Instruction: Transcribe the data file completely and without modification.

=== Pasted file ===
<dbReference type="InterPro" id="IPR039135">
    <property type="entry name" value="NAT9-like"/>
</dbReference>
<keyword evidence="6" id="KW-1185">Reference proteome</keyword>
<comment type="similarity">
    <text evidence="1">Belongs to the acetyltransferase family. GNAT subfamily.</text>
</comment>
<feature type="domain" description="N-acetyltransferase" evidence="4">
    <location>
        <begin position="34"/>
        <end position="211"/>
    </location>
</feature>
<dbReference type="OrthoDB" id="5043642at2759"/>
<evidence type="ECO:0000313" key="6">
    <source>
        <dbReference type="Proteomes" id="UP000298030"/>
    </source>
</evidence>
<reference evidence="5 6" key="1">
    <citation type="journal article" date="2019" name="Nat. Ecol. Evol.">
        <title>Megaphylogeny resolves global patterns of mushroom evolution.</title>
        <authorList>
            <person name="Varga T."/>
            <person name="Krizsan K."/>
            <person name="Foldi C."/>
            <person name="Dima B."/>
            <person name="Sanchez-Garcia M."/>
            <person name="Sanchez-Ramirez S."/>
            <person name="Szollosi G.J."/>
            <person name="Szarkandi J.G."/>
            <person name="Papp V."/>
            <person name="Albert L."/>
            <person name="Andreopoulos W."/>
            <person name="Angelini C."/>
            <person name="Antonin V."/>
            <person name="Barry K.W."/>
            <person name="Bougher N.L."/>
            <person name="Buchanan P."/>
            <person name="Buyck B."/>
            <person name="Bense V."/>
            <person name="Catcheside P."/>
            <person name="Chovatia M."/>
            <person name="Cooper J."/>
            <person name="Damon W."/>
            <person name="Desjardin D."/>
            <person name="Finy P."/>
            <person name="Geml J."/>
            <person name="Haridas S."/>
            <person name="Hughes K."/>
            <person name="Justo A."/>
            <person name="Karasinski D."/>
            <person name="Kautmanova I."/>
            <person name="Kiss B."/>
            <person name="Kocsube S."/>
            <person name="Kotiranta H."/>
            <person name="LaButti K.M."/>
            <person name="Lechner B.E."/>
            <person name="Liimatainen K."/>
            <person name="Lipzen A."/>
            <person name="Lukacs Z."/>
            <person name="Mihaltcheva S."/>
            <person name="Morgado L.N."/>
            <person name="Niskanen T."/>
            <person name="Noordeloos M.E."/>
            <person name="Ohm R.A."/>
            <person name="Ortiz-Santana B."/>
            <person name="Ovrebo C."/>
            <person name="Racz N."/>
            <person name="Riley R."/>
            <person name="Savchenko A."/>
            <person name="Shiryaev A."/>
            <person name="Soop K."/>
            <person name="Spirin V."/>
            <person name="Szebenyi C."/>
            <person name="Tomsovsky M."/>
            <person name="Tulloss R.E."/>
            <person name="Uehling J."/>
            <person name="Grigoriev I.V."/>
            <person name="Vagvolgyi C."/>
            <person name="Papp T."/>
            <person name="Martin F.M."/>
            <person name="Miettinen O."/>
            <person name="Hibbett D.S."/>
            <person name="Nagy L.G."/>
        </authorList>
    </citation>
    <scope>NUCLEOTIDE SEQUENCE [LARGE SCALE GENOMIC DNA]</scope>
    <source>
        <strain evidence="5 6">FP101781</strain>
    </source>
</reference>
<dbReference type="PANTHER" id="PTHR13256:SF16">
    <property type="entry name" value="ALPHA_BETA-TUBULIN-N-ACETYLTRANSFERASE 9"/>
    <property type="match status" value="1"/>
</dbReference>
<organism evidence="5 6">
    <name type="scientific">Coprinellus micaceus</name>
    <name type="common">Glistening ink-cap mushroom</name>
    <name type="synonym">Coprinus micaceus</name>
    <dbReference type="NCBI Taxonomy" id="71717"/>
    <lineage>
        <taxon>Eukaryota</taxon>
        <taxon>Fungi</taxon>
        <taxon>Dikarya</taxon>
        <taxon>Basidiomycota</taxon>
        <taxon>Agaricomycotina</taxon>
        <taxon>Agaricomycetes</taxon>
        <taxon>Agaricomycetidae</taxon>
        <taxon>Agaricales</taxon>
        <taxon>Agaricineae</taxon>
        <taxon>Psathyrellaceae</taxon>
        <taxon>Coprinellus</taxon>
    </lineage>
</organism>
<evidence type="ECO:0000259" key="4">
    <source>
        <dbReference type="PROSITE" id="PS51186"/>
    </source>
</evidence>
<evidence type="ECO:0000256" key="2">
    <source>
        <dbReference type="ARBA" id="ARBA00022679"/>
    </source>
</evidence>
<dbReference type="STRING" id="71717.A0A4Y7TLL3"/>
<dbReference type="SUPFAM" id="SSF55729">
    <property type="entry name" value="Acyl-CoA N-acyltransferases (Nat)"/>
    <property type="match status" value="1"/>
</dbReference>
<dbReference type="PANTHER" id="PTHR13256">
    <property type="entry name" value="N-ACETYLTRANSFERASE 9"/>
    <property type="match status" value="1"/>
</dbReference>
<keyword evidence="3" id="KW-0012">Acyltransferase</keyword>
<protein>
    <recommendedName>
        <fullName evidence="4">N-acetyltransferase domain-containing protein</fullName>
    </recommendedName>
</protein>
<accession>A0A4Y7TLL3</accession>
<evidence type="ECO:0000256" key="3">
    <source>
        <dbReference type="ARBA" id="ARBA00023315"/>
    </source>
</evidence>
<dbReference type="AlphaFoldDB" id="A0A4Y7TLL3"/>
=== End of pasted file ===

<dbReference type="InterPro" id="IPR039135">
    <property type="entry name" value="NAT9-like"/>
</dbReference>
<keyword evidence="6" id="KW-1185">Reference proteome</keyword>
<comment type="similarity">
    <text evidence="1">Belongs to the acetyltransferase family. GNAT subfamily.</text>
</comment>
<feature type="domain" description="N-acetyltransferase" evidence="4">
    <location>
        <begin position="34"/>
        <end position="211"/>
    </location>
</feature>
<dbReference type="OrthoDB" id="5043642at2759"/>
<evidence type="ECO:0000313" key="6">
    <source>
        <dbReference type="Proteomes" id="UP000298030"/>
    </source>
</evidence>
<reference evidence="5 6" key="1">
    <citation type="journal article" date="2019" name="Nat. Ecol. Evol.">
        <title>Megaphylogeny resolves global patterns of mushroom evolution.</title>
        <authorList>
            <person name="Varga T."/>
            <person name="Krizsan K."/>
            <person name="Foldi C."/>
            <person name="Dima B."/>
            <person name="Sanchez-Garcia M."/>
            <person name="Sanchez-Ramirez S."/>
            <person name="Szollosi G.J."/>
            <person name="Szarkandi J.G."/>
            <person name="Papp V."/>
            <person name="Albert L."/>
            <person name="Andreopoulos W."/>
            <person name="Angelini C."/>
            <person name="Antonin V."/>
            <person name="Barry K.W."/>
            <person name="Bougher N.L."/>
            <person name="Buchanan P."/>
            <person name="Buyck B."/>
            <person name="Bense V."/>
            <person name="Catcheside P."/>
            <person name="Chovatia M."/>
            <person name="Cooper J."/>
            <person name="Damon W."/>
            <person name="Desjardin D."/>
            <person name="Finy P."/>
            <person name="Geml J."/>
            <person name="Haridas S."/>
            <person name="Hughes K."/>
            <person name="Justo A."/>
            <person name="Karasinski D."/>
            <person name="Kautmanova I."/>
            <person name="Kiss B."/>
            <person name="Kocsube S."/>
            <person name="Kotiranta H."/>
            <person name="LaButti K.M."/>
            <person name="Lechner B.E."/>
            <person name="Liimatainen K."/>
            <person name="Lipzen A."/>
            <person name="Lukacs Z."/>
            <person name="Mihaltcheva S."/>
            <person name="Morgado L.N."/>
            <person name="Niskanen T."/>
            <person name="Noordeloos M.E."/>
            <person name="Ohm R.A."/>
            <person name="Ortiz-Santana B."/>
            <person name="Ovrebo C."/>
            <person name="Racz N."/>
            <person name="Riley R."/>
            <person name="Savchenko A."/>
            <person name="Shiryaev A."/>
            <person name="Soop K."/>
            <person name="Spirin V."/>
            <person name="Szebenyi C."/>
            <person name="Tomsovsky M."/>
            <person name="Tulloss R.E."/>
            <person name="Uehling J."/>
            <person name="Grigoriev I.V."/>
            <person name="Vagvolgyi C."/>
            <person name="Papp T."/>
            <person name="Martin F.M."/>
            <person name="Miettinen O."/>
            <person name="Hibbett D.S."/>
            <person name="Nagy L.G."/>
        </authorList>
    </citation>
    <scope>NUCLEOTIDE SEQUENCE [LARGE SCALE GENOMIC DNA]</scope>
    <source>
        <strain evidence="5 6">FP101781</strain>
    </source>
</reference>
<dbReference type="PANTHER" id="PTHR13256:SF16">
    <property type="entry name" value="ALPHA_BETA-TUBULIN-N-ACETYLTRANSFERASE 9"/>
    <property type="match status" value="1"/>
</dbReference>
<organism evidence="5 6">
    <name type="scientific">Coprinellus micaceus</name>
    <name type="common">Glistening ink-cap mushroom</name>
    <name type="synonym">Coprinus micaceus</name>
    <dbReference type="NCBI Taxonomy" id="71717"/>
    <lineage>
        <taxon>Eukaryota</taxon>
        <taxon>Fungi</taxon>
        <taxon>Dikarya</taxon>
        <taxon>Basidiomycota</taxon>
        <taxon>Agaricomycotina</taxon>
        <taxon>Agaricomycetes</taxon>
        <taxon>Agaricomycetidae</taxon>
        <taxon>Agaricales</taxon>
        <taxon>Agaricineae</taxon>
        <taxon>Psathyrellaceae</taxon>
        <taxon>Coprinellus</taxon>
    </lineage>
</organism>
<evidence type="ECO:0000259" key="4">
    <source>
        <dbReference type="PROSITE" id="PS51186"/>
    </source>
</evidence>
<evidence type="ECO:0000256" key="2">
    <source>
        <dbReference type="ARBA" id="ARBA00022679"/>
    </source>
</evidence>
<dbReference type="STRING" id="71717.A0A4Y7TLL3"/>
<dbReference type="SUPFAM" id="SSF55729">
    <property type="entry name" value="Acyl-CoA N-acyltransferases (Nat)"/>
    <property type="match status" value="1"/>
</dbReference>
<dbReference type="PANTHER" id="PTHR13256">
    <property type="entry name" value="N-ACETYLTRANSFERASE 9"/>
    <property type="match status" value="1"/>
</dbReference>
<keyword evidence="3" id="KW-0012">Acyltransferase</keyword>
<protein>
    <recommendedName>
        <fullName evidence="4">N-acetyltransferase domain-containing protein</fullName>
    </recommendedName>
</protein>
<accession>A0A4Y7TLL3</accession>
<evidence type="ECO:0000256" key="3">
    <source>
        <dbReference type="ARBA" id="ARBA00023315"/>
    </source>
</evidence>
<dbReference type="AlphaFoldDB" id="A0A4Y7TLL3"/>